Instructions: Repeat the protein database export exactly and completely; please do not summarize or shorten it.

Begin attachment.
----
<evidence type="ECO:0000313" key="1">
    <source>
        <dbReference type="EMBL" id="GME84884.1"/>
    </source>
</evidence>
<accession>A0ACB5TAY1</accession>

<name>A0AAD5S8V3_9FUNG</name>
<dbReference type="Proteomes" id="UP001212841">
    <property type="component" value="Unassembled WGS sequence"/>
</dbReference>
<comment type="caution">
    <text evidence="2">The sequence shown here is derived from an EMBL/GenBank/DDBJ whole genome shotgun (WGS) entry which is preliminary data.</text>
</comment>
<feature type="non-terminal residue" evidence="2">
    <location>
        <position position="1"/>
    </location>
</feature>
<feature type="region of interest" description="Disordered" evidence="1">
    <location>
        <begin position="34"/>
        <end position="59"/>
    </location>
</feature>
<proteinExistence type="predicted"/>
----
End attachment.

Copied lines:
<evidence type="ECO:0000313" key="1">
    <source>
        <dbReference type="EMBL" id="GME84884.1"/>
    </source>
</evidence>
<accession>A0ACB5TAY1</accession>

<name>A0AAD5S8V3_9FUNG</name>
<dbReference type="Proteomes" id="UP001212841">
    <property type="component" value="Unassembled WGS sequence"/>
</dbReference>
<comment type="caution">
    <text evidence="2">The sequence shown here is derived from an EMBL/GenBank/DDBJ whole genome shotgun (WGS) entry which is preliminary data.</text>
</comment>
<feature type="non-terminal residue" evidence="2">
    <location>
        <position position="1"/>
    </location>
</feature>
<feature type="region of interest" description="Disordered" evidence="1">
    <location>
        <begin position="34"/>
        <end position="59"/>
    </location>
</feature>
<proteinExistence type="predicted"/>